The Black-Eyed Susan is a summertime perennial that will light up your garden with its bright yellow blooms right through the first frost. It’s a tough little flower that can handle high heat, and survive temperatures that drop below freezing, making it a favorite of late summer and autumn gardens across much of the country, and certainly right here in our home state of New Jersey.
In fact, it can be found in all 48 contiguous states as well as all 10 Canadian provinces!
Golden petals radiate from a dark center cone, which unsurprisingly classifies it as a coneflower. We’ve praised the hardy coneflower before, but the Black-Eyed Susan is so distinctive that it deserves its own story.
In this Spotlight series, we highlight special seasonal plants and flowers for the unique characteristics that make them attractive additions to any garden. Find out why the humble Black-Eyed Susan is a landscaping favorite and uncover some fascinating tidbits you may not have known.
Herbal Remedy And A Favorite Of Wildlife
The Black-Eyed Susan has long been used as an herbal remedy by native North Americans to treat ailments from snake bites to earaches. Even today, the roots are used to brew tea and as an extract to boost the immune system and alleviate symptoms of the common cold.
As a species of coneflower, otherwise known as Echinacea, it might not surprise you to know that this plant is often used as an herbal remedy. If you plan to try this at home, be careful, though – the roots are generally safe but the seeds of this plant are poisonous.
This garden gem doesn’t just soothe our senses and alleviate our sniffles. It’s a favorite of wildlife, too, and plays an instrumental role in wildlife habitats.
Its petals emit a unique ultraviolet pattern that attracts bees, which is crucial in propagating the plant across state lines. It’s a favorite source of nectar for butterflies, who love to alight on the large petals. It’s a popular attraction for dragonflies, which are not only beautiful and elegant, but effective at keeping mosquitoes at bay.
And each flower holds a copious number of seeds, which a variety of birds enjoy dining on.
Care And Maintenance
While these summer sun-lovers can tolerate a variety of conditions including a good amount of neglect, they’ll be more likely to reward you with brilliant, long-lasting blooms with a little TLC.
Plant them in full sun for best results, and while they’re drought-tolerant, they’ll reach their full potential if you keep them watered but not wet. Avoid planting them in areas with standing water. They’ll do as well in sandy soil as in clay – in fact you can often see these beauties growing wild at the side of the road, especially in areas that collect water.
They do well with organic matter in the soil but there’s no need for fertilizer. In fact, fertilizing can weaken them, so let these wildflowers do their thing and your garden will thank you.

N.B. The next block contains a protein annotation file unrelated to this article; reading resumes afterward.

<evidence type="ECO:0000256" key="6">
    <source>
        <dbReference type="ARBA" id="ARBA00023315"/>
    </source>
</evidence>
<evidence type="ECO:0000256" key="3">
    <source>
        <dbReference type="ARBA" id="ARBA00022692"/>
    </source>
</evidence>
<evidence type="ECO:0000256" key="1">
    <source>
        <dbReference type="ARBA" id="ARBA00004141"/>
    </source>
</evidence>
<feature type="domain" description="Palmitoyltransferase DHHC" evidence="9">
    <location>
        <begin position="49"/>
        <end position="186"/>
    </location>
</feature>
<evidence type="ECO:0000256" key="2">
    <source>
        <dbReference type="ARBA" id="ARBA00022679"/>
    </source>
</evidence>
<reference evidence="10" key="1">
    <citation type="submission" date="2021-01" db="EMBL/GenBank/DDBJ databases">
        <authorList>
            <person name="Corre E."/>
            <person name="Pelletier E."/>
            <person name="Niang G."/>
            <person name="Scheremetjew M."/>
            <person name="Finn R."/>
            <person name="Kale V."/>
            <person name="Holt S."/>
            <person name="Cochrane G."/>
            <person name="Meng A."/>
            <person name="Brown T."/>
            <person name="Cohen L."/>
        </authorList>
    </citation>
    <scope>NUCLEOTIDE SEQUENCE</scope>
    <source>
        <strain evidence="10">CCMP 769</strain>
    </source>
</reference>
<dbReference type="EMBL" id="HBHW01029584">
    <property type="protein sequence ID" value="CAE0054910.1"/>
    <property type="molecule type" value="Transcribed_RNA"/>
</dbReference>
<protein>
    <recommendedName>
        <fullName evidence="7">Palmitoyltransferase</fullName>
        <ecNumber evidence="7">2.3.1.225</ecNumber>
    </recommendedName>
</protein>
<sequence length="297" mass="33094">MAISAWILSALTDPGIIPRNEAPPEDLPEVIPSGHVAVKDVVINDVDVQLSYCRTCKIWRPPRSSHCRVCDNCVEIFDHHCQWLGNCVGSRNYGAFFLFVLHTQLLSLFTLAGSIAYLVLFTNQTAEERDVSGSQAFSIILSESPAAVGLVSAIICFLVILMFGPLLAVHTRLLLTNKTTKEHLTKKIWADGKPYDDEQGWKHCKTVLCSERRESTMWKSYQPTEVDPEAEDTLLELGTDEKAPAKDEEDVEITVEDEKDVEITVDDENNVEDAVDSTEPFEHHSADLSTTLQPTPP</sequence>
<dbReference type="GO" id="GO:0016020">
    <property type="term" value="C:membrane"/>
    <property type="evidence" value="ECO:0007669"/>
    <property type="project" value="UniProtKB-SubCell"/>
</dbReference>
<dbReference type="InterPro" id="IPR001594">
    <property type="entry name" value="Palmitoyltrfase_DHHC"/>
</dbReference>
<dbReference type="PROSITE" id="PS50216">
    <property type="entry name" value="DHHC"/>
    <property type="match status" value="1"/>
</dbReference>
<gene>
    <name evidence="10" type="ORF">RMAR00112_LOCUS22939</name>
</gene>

Leaf spots are the most common malady. They’re caused by a fungus, so keep your flowerbed free of dead debris by cleaning it out in spring and fall, and you’ll remove spores that could infect new plants. Planting them in the sun will also help keep fungus at bay.
Otherwise, these flowers do very well on their own as a native plant that is accustomed to the local conditions in your back yard.
Why We Love It
A Black-Eyed Susan by another name would look as lovely… and boy, do they have a few names! Depending on which part of the country you’re from, they may be referred to as a Portland Daisy, Brown-Eyed Susan, and even Brown Betty, just to name a few.
With stems that reach as high as three feet and a petal spread up to 18 inches, Black-Eyed Susans are a perfect and standout addition to any wildflower garden. They’re great for borders, can grow in containers, and are excellent for erosion control.
As an added bonus the coarse hairs on their foliage and bitter flavor make them resistant to both deer and rabbits.
As native wildflowers, they need very little human intervention to grow and thrive. Simply give them the conditions they love, and they’ll bloom to their heart’s content – and yours. Their native status is why you’ll often see them on the side of the parkway, and even growing happily along railroad tracks.
They’re great for personal use, too. They make eye-catching additions to door wreaths, and are a hardy and lovely addition to summer wedding bouquets.
And if that wasn’t enough, they go from garden to dinner table décor in one quick snip. Harvest them at the end of summer, add water to keep them hydrated, and you can have a fresh arrangement for a week or more.
With their bold color and sturdy nature, these flowers are a wonderful way to fill out your landscape through the end of summer and into fall. If you’ve fallen in love with Black-Eyed Susans and would enjoy a wildflower garden of your own, contact us for a consultation. We’d love to bring some summer color to your outdoor space.